Make no mistake — the new iPad Pro 10.5 is a beautiful device: the screen is beautiful, the device has a fantastic build quality, the speakers pump out excellent audio. Using the new iPad with the Apple Pencil ($99 optional) provides a very realistic writing experience. But as much as Apple tells you the new iPad Pro can replace your laptop, they are lying, or at least over-exaggerating.
When the iPad was first released in April of 2010, it was advertised and promoted as a device that stands somewhere between your smartphone and a full laptop. And that was the correct description. The iPad certainly had its purpose as a consumption device, but it never excelled as a content creation device. Now that devices such as Microsoft’s Surface Pro have proven that shrunken laptops can take the place of tablets and full-blown laptops, the iPad has become irrelevant. Just one year ago, BGR reported that iPad sales had hit a new five-year low.
As great as the iPad Pro 10.5 proves, it won’t make a huge dent in iPad sales. But it’s obvious that Apple keeps on trying, and the new iPad proves that Apple continues to make groundbreaking technology, even if the tablet doesn’t break much ground in being a tablet-laptop hybrid. Oh, but that screen!
Yes, the new iPad Pro screen is the most eye-catching one that you’ve ever seen on a device. It has the same 264 PPI resolution density as previous iPads, but the improved True Tone display makes colors pop out like never before. But the biggest change is that the screen’s refresh rate improves from 60Hz to 120Hz. What does that mean? You’ll immediately notice when you start scrolling, and the screen feels stuck to your fingers. Scrolling on internet pages looks so smooth that it’s almost scary. And when using the Apple Pencil on the new iPad, you’ll notice no delay in strokes appearing as you draw.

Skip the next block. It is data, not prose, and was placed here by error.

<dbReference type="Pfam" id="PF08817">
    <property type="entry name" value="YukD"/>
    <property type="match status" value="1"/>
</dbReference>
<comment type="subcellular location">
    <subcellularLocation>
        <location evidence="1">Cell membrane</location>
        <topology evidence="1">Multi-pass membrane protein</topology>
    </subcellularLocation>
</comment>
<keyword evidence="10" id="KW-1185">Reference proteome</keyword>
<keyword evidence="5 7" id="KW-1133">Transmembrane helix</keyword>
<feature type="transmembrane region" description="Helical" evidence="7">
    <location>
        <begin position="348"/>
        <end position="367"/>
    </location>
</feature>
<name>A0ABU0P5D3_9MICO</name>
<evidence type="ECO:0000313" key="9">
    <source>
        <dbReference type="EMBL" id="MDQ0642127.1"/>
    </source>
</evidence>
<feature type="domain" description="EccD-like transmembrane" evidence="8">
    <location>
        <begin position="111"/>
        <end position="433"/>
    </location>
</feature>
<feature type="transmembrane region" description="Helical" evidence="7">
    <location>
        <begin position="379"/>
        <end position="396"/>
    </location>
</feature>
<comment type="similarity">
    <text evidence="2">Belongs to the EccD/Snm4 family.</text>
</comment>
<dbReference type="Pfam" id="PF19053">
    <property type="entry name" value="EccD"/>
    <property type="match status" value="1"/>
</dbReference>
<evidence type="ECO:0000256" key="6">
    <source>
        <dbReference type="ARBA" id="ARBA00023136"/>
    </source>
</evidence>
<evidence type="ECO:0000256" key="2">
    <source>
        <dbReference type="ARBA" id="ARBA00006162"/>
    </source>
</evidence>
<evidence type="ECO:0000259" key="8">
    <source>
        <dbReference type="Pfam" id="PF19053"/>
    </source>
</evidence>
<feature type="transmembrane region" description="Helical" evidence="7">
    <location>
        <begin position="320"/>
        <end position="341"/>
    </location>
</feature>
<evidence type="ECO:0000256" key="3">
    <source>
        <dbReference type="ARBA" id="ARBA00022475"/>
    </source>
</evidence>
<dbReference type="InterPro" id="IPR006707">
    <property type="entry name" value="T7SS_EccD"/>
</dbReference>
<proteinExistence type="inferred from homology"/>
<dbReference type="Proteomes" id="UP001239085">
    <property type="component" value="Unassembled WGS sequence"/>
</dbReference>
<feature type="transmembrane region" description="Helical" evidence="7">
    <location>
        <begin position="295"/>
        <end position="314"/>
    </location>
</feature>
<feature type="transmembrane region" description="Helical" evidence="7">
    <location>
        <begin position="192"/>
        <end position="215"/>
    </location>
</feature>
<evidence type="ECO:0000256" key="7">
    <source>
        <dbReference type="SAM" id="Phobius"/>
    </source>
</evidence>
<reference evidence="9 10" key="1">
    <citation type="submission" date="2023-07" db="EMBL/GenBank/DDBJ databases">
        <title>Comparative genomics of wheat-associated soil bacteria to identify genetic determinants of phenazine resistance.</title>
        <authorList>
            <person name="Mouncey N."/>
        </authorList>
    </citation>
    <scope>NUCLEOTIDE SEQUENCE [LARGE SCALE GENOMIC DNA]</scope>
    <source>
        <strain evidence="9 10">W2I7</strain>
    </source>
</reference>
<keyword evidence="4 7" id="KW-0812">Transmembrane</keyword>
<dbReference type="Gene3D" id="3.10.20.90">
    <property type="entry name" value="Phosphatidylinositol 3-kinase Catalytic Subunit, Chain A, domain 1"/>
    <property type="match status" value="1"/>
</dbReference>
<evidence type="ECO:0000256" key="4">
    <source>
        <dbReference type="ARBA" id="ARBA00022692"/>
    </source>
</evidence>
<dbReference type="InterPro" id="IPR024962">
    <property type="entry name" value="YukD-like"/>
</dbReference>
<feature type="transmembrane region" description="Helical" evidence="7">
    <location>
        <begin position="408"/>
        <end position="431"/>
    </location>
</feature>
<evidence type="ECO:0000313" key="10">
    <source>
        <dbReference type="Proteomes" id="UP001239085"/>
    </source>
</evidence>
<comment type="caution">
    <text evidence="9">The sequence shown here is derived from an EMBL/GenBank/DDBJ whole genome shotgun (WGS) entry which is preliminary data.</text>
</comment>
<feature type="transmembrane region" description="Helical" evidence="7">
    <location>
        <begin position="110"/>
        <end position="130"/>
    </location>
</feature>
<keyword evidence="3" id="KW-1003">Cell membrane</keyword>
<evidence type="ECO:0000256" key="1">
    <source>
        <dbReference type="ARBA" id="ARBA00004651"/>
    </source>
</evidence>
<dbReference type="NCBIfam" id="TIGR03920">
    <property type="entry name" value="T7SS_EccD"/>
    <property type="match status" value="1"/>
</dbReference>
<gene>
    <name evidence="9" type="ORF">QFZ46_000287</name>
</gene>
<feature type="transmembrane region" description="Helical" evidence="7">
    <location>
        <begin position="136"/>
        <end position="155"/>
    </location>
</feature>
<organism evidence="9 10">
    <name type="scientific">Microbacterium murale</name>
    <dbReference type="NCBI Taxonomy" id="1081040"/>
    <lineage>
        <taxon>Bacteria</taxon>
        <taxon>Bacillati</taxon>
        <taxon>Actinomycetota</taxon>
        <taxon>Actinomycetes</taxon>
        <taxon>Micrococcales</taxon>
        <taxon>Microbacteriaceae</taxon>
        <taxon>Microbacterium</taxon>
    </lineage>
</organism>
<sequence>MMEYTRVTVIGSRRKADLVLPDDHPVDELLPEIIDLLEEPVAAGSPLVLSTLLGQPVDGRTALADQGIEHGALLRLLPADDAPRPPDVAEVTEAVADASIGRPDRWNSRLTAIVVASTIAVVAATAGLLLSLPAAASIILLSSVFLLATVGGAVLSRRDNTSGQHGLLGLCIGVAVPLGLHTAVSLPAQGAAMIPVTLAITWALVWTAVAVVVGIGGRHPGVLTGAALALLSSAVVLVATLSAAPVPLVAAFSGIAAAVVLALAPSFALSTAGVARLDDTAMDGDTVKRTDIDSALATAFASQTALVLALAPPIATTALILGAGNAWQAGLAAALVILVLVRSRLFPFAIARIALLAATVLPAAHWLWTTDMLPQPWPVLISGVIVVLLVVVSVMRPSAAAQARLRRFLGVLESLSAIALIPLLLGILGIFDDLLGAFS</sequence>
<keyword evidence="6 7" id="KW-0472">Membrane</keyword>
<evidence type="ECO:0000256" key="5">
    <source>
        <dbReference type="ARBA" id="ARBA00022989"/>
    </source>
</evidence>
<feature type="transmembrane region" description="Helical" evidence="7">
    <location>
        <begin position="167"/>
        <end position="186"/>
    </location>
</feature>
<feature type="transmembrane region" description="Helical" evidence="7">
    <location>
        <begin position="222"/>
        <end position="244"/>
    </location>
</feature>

Watching movies and even listening to music on the new iPad Pro is a pleasure as the four speakers provide plenty of “oomph” and feel almost like Bose quality speakers. There’s only so much you can do with speakers on such a small device, and Apple passed that limit to provide a truly satisfying audio experience. Of course, the sound on the new iPad Pro isn’t loud or robust enough to fill up a party, but you’ll find that you may prefer listening to the iPad without headphones if you are in a hotel room or small place.
But the fun ends there. After using the device for a month, it’s safe to say that using the iPad Pro as a sole content creation device, even just for blogging, falls short. First, there’s the $160 Smart Cover for typing, and even though it has improved, your fingers may get angry after about an hour. Then, there’s the fact that the iPad still doesn’t have a touchpad. Of course, one may say that a touchscreen doesn’t really need a touchpad, but you’ll disagree after using the MacBook Pro and follow it up by using the new iPad Pro.
The biggest problem is that the iPad still runs on a mobile operating system. Though iOS (especially the new iOS 11) has certainly improved, it has its shortcomings when compared to desktop operating systems. You can write blog posts, edit photos, and even do some video work, but it all takes much longer than it does with a MacBook Pro or even a Windows PC device. For example, Affinity Photo does work well on the iPad, but it’s not Photoshop. And despite all the new video editing programs the iPad and iOS offers, they aren’t comparable to desktop software titles such as Final Cut Pro. Even if Photoshop and Final Cut Pro were available for the iPad, the device isn’t strong enough to handle these titles.
If Apple really wanted to make another dent in the 2-in-1 device market, they need to build a 2-in-1 device. How could a company like Apple, which has made so many wise and innovative decisions, not make a macOS tablet that would be relevant to mobile users? Yes, Apple continues to build the most radical and eye-popping devices on the market today. But that doesn’t deter from the fact that they have fallen behind, especially when it comes to tablets.
[Featured Image by Daryl Deino]